In This Issue
The Question on Privacy
Security for Home Users
Living a Stress-Free Digital Life
Security for Business
A Look at Targeted Attack Trends in 2H 2013
The Question on Privacy
As we marvel at technological developments, we know that every blessing can come with a curse.”
We’ve seen technology get better and better at a rapid pace. We celebrate technology’s exponential growth after witnessing slow Internet connections evolve to today’s lighting-speed Web browsing. Mobile phones the size of bricks have also morphed into powerful, compact computers that we can easily slip into our pockets and even wear on our wrists.
But as we marvel at these technological developments, we know that every blessing can come with a curse. We’ve seen one controversy after another surface on how some companies could be gathering too much user data.
Privacy Under Attack
One incident even led to an uproar on how privacy has died. Debates surfaced on the idea that data gathering is no longer an alien concept and that even cybercriminals are watching your every move.
Sellers and service providers follow consumers around to know what products and services they usually look for. Much like a coffee shop that takes note of regulars’ orders, companies also find ways to know their customers well.
Outrage on the Death of Privacy
While the companies behind modern-day means of convenience believe collecting data simply helps them know their market, their tactics can cause many to worry. How much do they know about you? No one can tell.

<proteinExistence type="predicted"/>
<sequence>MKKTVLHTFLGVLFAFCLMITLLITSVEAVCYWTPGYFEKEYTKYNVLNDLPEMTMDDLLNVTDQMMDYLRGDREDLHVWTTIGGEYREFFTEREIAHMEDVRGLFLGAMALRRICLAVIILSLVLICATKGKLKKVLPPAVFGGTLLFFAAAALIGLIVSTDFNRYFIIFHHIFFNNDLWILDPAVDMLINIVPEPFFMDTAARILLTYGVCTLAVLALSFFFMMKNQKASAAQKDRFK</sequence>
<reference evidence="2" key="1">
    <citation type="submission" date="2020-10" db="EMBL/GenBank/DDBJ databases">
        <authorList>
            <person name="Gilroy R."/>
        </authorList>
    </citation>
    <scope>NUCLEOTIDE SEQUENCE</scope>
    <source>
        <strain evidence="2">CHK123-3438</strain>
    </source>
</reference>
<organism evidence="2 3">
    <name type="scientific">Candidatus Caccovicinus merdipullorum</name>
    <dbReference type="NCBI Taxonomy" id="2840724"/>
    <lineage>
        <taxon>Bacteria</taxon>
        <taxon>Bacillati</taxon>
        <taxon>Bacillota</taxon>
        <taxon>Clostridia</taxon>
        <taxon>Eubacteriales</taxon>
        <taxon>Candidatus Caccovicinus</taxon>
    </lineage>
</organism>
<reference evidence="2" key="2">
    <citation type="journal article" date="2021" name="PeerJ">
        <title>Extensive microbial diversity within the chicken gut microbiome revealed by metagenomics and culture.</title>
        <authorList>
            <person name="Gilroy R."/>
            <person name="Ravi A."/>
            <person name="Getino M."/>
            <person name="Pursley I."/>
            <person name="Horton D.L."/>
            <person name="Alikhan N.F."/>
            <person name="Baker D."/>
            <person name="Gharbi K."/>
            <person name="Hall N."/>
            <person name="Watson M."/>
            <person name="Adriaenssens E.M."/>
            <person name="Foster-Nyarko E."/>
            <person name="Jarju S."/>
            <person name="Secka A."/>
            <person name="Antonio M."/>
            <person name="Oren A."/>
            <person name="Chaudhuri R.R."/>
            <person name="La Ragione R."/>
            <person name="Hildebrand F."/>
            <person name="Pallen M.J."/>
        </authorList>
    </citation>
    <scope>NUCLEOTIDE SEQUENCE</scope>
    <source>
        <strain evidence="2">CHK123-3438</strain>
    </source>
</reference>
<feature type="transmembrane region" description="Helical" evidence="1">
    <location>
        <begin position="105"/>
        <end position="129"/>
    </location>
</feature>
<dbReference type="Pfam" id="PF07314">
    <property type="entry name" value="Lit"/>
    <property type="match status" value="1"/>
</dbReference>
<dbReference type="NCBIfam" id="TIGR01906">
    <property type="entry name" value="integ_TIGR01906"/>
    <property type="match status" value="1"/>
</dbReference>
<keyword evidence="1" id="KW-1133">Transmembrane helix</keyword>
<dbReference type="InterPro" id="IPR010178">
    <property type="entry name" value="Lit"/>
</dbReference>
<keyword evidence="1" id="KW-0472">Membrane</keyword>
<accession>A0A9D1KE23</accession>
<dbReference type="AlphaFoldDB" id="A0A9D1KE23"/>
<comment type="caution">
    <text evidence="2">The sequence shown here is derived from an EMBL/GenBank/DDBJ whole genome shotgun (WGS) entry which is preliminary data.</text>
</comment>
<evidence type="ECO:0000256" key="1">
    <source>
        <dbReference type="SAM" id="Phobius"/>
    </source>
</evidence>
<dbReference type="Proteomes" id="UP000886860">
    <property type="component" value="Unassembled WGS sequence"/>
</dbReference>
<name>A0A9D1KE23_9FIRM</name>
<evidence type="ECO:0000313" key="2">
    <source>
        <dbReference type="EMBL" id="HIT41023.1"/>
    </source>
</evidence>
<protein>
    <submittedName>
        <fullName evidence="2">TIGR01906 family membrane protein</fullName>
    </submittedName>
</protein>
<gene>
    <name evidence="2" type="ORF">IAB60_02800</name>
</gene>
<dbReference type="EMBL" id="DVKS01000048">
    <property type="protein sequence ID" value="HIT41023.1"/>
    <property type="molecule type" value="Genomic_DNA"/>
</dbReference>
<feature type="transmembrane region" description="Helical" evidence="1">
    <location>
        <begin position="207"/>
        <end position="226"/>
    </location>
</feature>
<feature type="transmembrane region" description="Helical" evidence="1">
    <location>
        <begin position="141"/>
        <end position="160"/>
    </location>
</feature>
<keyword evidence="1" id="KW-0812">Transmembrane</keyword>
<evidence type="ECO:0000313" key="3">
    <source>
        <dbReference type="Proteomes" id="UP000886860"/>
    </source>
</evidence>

Allegations have been thrown big companies’ and organizations’ way for illicitly spying on normal users, which sometimes led to outrage. The idea of extensive monitoring based on tracking online searches to installing hidden cameras in game consoles and smart TVs can be considered crossing the line.
Drawing the Line
A year after the huge disclosure, several companies have become more transparent on what kind of data they gather from customers and why this is done. In their defense, companies said they only “spy” on their customers to give them better products and services.
And what do customers like Trend Micro CTO Raimund Genes think? They don’t mind as long as they’re told they’re being monitored and have the freedom to decide whether or not they would participate in the companies’ marketing methods.